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Tea Tree Oil (also known as Melaleuca) is a natural antibacterial disinfectant that was commonly used as a general antiseptic by the aborigine tribes for thousands of years.

More recently, the scientific community has confirmed that Tea Tree Oil has tremendous medicinal benefits.

It is a light yellow oil that has a scent similar to nutmeg, and it is produced by steaming tea tree leaves and then squeezing the oil out.


The local Australian indigenous inhabitants told him about the healing powers of these trees. The leaves of this tea tree were used for many years by the indigenous peoples of Australia. The Australian aboriginal people used tea tree leaves to In 1770, captain James Cook of the British Royal Navy set down at Botany Bay landing near to the eventual site of present day Sydney.

From there, he travelled north through the coastal regions of New South Wales. In New South Wales he found masses of trees thick with sticky, aromatic leaves that, by boiling, rendered a spicy tea. As the tea tree oil leaves fell into the waters of the surrounding lagoons, freshly crushed leaves were applied directly to an injury and then held in place with a mud pack.

The medicinal effects of this poultice were so powerful that it helped combat infection in the wound and also overcome the potential for further infection caused by the non-sterile mud pack.


Tea Tree Oil has wonderful properties that makes it a popular natural agent for curing all three types of infectious organisms: fungus, bacteria and virus. More importantly, it is known to effectively fight a number of infections that are resistant to some antibiotics.

Therefore, Tea Tree Oil is an excellent natural remedy for hundreds of bacterial and fungal skin ailments such as acne, abscess, oily skin, blisters, sun burns, athlete’s foot, warts, herpes, insect bites, rashes, dandruff and other minor wounds and irritations.

Studies have shown that Tea Tree Oil also treats respiratory problems ranging from common sore throats, coughs and runny nose to severe conditions such as asthma, tuberculosis and bronchitis.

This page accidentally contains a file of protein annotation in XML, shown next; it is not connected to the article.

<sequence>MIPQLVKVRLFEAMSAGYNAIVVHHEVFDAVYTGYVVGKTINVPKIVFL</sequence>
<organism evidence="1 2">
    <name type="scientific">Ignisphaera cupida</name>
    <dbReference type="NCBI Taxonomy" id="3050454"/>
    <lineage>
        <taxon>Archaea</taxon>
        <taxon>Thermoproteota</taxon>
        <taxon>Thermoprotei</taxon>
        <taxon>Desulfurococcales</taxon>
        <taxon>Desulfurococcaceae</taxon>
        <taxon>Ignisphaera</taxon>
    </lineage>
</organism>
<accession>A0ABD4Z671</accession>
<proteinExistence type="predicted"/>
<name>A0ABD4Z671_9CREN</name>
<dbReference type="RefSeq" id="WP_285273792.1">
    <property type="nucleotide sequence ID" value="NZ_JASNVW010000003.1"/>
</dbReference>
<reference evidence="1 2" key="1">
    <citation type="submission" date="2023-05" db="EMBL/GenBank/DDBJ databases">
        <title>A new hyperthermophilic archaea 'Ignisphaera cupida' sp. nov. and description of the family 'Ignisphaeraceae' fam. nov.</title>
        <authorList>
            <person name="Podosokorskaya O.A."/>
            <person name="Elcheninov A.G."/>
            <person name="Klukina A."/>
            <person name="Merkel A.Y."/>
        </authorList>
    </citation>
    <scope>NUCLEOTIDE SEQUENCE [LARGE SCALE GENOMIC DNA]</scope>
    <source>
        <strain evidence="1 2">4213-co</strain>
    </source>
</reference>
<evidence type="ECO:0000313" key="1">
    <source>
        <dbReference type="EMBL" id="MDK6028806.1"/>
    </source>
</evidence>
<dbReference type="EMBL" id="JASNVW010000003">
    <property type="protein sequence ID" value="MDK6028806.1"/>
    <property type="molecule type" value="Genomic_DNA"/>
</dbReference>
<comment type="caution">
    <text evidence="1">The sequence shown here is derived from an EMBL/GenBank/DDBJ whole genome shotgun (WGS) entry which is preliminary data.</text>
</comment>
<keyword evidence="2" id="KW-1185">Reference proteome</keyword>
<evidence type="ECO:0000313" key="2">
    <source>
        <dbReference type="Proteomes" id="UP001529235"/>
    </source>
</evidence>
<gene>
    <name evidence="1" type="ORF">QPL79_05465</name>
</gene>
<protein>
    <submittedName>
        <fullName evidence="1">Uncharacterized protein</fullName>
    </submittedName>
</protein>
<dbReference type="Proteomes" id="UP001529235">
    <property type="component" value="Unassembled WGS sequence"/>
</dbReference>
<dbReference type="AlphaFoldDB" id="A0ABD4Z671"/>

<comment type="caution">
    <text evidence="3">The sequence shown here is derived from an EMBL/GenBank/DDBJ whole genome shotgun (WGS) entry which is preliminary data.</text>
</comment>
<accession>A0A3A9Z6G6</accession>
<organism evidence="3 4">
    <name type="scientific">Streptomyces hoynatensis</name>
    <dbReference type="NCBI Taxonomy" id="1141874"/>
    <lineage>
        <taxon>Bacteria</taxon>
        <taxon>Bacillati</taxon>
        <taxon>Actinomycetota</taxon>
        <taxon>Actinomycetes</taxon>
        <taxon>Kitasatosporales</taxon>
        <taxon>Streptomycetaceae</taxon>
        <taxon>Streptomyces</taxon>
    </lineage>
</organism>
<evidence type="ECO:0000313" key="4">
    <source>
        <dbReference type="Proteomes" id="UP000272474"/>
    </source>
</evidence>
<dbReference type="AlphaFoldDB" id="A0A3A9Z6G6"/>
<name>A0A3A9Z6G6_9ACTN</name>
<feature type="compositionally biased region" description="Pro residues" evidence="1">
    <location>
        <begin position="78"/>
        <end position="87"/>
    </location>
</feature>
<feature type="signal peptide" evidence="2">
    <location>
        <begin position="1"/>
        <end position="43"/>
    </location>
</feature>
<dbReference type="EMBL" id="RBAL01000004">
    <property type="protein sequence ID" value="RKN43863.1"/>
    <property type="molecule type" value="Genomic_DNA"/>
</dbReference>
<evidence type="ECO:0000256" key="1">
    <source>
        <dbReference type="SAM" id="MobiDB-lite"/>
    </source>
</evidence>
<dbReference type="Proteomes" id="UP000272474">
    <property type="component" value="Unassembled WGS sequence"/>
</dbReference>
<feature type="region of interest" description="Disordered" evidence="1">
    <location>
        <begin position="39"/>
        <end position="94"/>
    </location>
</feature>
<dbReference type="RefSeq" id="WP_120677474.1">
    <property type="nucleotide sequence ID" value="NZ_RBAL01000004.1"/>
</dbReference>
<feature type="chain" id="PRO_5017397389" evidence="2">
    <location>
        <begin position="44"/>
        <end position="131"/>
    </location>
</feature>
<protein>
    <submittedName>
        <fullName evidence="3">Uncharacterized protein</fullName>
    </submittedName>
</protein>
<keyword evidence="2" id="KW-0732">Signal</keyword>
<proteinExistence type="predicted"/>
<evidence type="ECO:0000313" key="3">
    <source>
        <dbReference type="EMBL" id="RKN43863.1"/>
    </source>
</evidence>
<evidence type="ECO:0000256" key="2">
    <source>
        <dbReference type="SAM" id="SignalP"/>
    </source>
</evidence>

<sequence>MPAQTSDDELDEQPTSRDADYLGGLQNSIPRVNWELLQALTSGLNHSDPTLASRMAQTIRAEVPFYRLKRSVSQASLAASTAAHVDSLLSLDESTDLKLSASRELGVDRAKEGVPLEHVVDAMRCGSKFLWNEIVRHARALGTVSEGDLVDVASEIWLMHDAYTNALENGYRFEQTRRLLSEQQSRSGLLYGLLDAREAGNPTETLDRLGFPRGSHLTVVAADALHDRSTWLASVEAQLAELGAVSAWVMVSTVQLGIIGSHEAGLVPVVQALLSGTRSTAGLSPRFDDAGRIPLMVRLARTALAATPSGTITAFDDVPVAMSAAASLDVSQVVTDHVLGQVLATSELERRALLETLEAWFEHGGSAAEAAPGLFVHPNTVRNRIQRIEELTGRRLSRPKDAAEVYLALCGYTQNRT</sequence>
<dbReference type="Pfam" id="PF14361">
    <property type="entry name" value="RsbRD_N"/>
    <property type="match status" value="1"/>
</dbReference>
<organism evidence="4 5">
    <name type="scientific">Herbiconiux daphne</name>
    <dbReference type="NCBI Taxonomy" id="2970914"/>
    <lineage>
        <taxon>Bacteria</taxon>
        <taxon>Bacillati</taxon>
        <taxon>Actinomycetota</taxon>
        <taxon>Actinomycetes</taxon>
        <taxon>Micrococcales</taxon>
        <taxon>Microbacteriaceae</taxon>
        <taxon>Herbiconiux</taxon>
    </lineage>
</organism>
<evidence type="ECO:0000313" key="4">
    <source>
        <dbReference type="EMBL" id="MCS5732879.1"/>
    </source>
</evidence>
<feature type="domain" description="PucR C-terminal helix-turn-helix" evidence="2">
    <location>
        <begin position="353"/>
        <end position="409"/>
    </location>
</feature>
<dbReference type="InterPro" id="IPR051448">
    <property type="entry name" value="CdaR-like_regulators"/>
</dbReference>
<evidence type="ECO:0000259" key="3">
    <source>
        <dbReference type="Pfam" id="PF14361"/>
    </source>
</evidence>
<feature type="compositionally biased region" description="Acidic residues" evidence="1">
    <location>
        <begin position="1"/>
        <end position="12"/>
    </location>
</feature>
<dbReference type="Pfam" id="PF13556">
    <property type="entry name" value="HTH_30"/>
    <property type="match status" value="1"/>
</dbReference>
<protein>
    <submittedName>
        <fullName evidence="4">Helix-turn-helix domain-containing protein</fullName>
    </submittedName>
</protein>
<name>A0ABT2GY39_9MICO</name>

The antiviral properties of the oil fight many common infectious diseases such as chicken pox, shingles, measles, flu, cold sores and verrucae.

It also strengthens the body’s immune system, which is often weakened by stress, illness or by the use of antibiotics and other drugs.

It can also be used as a mouth wash, since it is highly effective in healing oral candidiasis (a fungal infection of mouth and throat).

Nutritional Profile

Fortunately, Melaleuca alternifolia oil has over 100 components working synergistically together, most of which could not even be identified back in the early years, so an exact nature-identical copy was impossible to synthesize from man-made chemicals.

In the sixties, the oil made a remarkable comeback. The first scientific evidence in decades confirmed that it had a favorable effect in the treatment of boils, gynecological infections and later for varied foot problems and nail bed infections.

Now the once side-lined oil was gaining in popularity and farms were being set up to harvest the oil on a commercial basis.


Warnings: Pregnant and breast-feeding women should avoid the use of tea tree oil.

Undiluted tea tree oil can cause itchiness, irritation, and redness on sensitive skin. Therefore, if you have sensitive skin, it is always safer to dilute the oil in another base oil such as olive oil.

The information provided is for educational purposes only and must not be taken or interpreted as a suggestion or as medical advise.

If you have any medical conditions, you should consult your health care professional.

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